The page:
Nonetheless, the world's emerging market economies are expected to contribute around three quarters of global growth over the next five years. And our Asian neighbours are expected to provide the largest share of this growth.
This growth will create substantially larger and more dynamic markets. With the number of middle-class consumers in the Asia Pacific region expected to grow from half a billion in 2009 to an estimated 1.7 billion in 2020 and 3.2 billion by 2030, we will see the share of the world's middle-class spending power in the Asia Pacific region rise from only one quarter today to around 60 per cent by 2030.2
For Australia, the impact of this growth is occurring in three waves. First, due to Asia's rapid urbanisation, Australia has and will continue to benefit from dramatically increased demand for minerals and energy. Second, as consumers in these economies demand more nutritious, varied and protein-rich diets, Australia will benefit from the demand for agricultural produce.
The third wave will result from increasing demand by the growing Asian middle and entrepreneurial classes for high-quality products and services, particularly education, tourism and business services. In contrast to the first two waves, however, Australia's natural resources and geography will not give it an obvious advantage here.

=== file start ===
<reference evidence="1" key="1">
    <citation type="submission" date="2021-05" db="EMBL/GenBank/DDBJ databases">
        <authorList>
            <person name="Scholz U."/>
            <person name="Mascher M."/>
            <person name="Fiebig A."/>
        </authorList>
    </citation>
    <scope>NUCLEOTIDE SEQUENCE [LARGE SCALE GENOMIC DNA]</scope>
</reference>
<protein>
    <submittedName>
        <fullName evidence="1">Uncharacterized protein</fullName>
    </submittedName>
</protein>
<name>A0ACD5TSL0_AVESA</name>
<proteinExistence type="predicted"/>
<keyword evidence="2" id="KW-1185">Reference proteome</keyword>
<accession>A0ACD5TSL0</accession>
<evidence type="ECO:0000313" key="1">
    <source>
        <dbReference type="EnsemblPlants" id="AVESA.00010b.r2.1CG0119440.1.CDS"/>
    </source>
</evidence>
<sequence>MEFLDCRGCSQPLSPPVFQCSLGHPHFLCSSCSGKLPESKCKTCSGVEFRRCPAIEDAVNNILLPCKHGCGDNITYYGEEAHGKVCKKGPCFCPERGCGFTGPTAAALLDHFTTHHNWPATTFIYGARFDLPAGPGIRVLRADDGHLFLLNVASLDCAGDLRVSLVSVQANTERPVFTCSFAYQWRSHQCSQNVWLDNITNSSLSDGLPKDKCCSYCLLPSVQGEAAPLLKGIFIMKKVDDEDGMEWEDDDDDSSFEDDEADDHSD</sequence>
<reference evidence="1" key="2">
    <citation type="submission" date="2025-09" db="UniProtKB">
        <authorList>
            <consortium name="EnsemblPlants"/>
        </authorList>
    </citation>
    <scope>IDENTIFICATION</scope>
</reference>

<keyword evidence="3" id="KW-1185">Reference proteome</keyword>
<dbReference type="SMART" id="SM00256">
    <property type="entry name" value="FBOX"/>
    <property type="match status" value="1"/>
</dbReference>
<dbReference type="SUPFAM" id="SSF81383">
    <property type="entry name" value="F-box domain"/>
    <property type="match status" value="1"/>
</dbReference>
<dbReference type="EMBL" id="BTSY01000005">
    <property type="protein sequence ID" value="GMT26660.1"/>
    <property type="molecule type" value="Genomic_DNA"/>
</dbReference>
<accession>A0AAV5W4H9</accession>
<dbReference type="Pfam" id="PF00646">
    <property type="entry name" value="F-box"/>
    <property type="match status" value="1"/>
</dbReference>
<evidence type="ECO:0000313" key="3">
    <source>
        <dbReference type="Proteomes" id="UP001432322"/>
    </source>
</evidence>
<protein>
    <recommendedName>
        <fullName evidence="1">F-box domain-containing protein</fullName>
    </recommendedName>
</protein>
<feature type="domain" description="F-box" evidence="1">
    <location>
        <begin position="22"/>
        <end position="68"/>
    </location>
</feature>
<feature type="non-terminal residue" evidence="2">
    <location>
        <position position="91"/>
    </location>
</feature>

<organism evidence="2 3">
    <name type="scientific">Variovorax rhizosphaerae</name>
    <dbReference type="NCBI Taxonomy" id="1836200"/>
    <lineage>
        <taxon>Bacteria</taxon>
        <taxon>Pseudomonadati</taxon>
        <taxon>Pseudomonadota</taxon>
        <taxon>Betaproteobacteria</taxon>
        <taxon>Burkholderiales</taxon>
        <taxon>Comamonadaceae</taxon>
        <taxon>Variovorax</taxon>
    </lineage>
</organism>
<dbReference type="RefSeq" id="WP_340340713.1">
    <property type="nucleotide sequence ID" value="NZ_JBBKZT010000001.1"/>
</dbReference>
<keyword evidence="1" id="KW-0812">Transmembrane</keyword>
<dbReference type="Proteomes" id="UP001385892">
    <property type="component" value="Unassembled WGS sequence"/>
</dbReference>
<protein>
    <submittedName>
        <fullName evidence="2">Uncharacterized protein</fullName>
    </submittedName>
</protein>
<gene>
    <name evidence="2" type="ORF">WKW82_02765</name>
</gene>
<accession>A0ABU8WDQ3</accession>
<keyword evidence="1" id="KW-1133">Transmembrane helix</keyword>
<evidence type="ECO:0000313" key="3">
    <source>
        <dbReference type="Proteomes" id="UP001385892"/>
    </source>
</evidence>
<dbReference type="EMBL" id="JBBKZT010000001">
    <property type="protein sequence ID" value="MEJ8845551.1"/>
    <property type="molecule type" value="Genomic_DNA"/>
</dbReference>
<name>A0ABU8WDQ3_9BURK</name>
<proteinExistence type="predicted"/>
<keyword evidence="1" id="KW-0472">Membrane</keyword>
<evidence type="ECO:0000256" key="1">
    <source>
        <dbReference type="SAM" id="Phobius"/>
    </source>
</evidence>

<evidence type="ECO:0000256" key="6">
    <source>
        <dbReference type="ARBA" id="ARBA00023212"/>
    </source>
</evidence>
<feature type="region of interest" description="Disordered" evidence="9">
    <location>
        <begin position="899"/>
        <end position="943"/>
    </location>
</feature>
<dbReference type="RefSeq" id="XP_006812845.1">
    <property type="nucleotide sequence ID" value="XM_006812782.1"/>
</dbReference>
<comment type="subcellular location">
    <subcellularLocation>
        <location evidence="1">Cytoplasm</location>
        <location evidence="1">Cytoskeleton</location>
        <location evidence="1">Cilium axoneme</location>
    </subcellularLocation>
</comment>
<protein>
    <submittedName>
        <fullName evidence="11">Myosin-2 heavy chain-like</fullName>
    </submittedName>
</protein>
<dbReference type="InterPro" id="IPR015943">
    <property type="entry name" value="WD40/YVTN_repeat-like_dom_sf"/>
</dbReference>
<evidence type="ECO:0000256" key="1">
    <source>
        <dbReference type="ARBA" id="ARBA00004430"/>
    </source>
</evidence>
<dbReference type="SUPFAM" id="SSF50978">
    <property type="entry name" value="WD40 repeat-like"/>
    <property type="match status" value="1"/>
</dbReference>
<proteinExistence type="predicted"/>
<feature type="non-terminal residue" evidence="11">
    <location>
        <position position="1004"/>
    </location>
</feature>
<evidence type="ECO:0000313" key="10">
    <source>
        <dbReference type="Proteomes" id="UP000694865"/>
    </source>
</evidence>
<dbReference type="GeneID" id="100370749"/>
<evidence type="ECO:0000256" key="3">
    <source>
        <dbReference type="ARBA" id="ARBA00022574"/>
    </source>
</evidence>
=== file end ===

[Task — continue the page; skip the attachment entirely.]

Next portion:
To reap the full benefits from this growing market, Australia, like the US, must build its comparative advantage, recognising that it will be competing with the rest of the world for Asia's growing middle class. It must also be recognised that Australia's success to date is attributable not only to natural endowments, but also to an endowment of sound macroeconomic policy frameworks built up painfully over the last three decades.
Australia's economic success
Let me illustrate: in the late 19th century, Argentina and Australia enjoyed some of the highest per capita incomes and best economic prospects in the world, largely due to their natural resources. While both have experienced relative decline during the last century, in 2010 Australia ranked around 13th in per capita income terms, while Argentina was around 70th.3
For Australia, transforming our good luck into good fortune commenced in the 1980s and has taken a lot of hard work and some painful adjustments. Nonetheless, we have capitalised on the re-emergence of Asia not just because of our natural resources, but also by having the right domestic economic policy settings in place over the last three decades.
And those settings form an exceptionally important endowment, namely, sound macroeconomic policy frameworks. They comprise a bipartisan medium-term approach to fiscal and monetary policy; a market-determined exchange rate; and reliance on market price signals to move people and resources to where they are most productive and valued.
In the early 1980s - responding to a long period of recessions, stubbornly high unemployment and declining relative economic performance - the Australian Government began to dismantle barriers to trade and lower tariffs, liberalised financial markets and foreign investment, floated the Australian dollar and, eventually, decentralised wage-fixing in the labour market.